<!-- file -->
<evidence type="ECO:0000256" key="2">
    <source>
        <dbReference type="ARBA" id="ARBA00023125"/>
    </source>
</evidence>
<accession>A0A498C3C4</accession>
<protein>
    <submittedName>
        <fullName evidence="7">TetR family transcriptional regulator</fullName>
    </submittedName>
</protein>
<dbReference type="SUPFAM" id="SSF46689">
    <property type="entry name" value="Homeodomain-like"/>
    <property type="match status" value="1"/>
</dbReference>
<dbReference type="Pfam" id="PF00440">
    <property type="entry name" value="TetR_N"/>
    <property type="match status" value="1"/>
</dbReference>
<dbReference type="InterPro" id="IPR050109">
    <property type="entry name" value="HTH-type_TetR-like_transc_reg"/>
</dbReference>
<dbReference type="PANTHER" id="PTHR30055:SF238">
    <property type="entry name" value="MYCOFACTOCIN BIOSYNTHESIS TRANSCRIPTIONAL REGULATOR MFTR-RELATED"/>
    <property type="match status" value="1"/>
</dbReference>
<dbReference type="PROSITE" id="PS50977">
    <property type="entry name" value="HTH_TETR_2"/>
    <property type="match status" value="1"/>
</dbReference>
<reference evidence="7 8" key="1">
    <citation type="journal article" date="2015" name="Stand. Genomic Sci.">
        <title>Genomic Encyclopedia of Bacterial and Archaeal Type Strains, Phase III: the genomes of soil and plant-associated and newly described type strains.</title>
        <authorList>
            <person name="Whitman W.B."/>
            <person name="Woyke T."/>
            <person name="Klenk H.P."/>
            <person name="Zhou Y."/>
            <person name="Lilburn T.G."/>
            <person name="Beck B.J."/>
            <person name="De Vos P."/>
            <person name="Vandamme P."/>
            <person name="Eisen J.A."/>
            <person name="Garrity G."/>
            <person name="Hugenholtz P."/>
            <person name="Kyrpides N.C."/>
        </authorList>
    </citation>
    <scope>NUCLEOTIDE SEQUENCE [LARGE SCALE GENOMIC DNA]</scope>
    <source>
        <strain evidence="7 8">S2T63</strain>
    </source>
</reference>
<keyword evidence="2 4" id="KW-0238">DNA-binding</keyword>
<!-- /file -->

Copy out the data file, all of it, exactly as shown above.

<evidence type="ECO:0000256" key="2">
    <source>
        <dbReference type="ARBA" id="ARBA00023125"/>
    </source>
</evidence>
<accession>A0A498C3C4</accession>
<protein>
    <submittedName>
        <fullName evidence="7">TetR family transcriptional regulator</fullName>
    </submittedName>
</protein>
<dbReference type="SUPFAM" id="SSF46689">
    <property type="entry name" value="Homeodomain-like"/>
    <property type="match status" value="1"/>
</dbReference>
<dbReference type="Pfam" id="PF00440">
    <property type="entry name" value="TetR_N"/>
    <property type="match status" value="1"/>
</dbReference>
<dbReference type="InterPro" id="IPR050109">
    <property type="entry name" value="HTH-type_TetR-like_transc_reg"/>
</dbReference>
<dbReference type="PANTHER" id="PTHR30055:SF238">
    <property type="entry name" value="MYCOFACTOCIN BIOSYNTHESIS TRANSCRIPTIONAL REGULATOR MFTR-RELATED"/>
    <property type="match status" value="1"/>
</dbReference>
<dbReference type="PROSITE" id="PS50977">
    <property type="entry name" value="HTH_TETR_2"/>
    <property type="match status" value="1"/>
</dbReference>
<reference evidence="7 8" key="1">
    <citation type="journal article" date="2015" name="Stand. Genomic Sci.">
        <title>Genomic Encyclopedia of Bacterial and Archaeal Type Strains, Phase III: the genomes of soil and plant-associated and newly described type strains.</title>
        <authorList>
            <person name="Whitman W.B."/>
            <person name="Woyke T."/>
            <person name="Klenk H.P."/>
            <person name="Zhou Y."/>
            <person name="Lilburn T.G."/>
            <person name="Beck B.J."/>
            <person name="De Vos P."/>
            <person name="Vandamme P."/>
            <person name="Eisen J.A."/>
            <person name="Garrity G."/>
            <person name="Hugenholtz P."/>
            <person name="Kyrpides N.C."/>
        </authorList>
    </citation>
    <scope>NUCLEOTIDE SEQUENCE [LARGE SCALE GENOMIC DNA]</scope>
    <source>
        <strain evidence="7 8">S2T63</strain>
    </source>
</reference>
<keyword evidence="2 4" id="KW-0238">DNA-binding</keyword>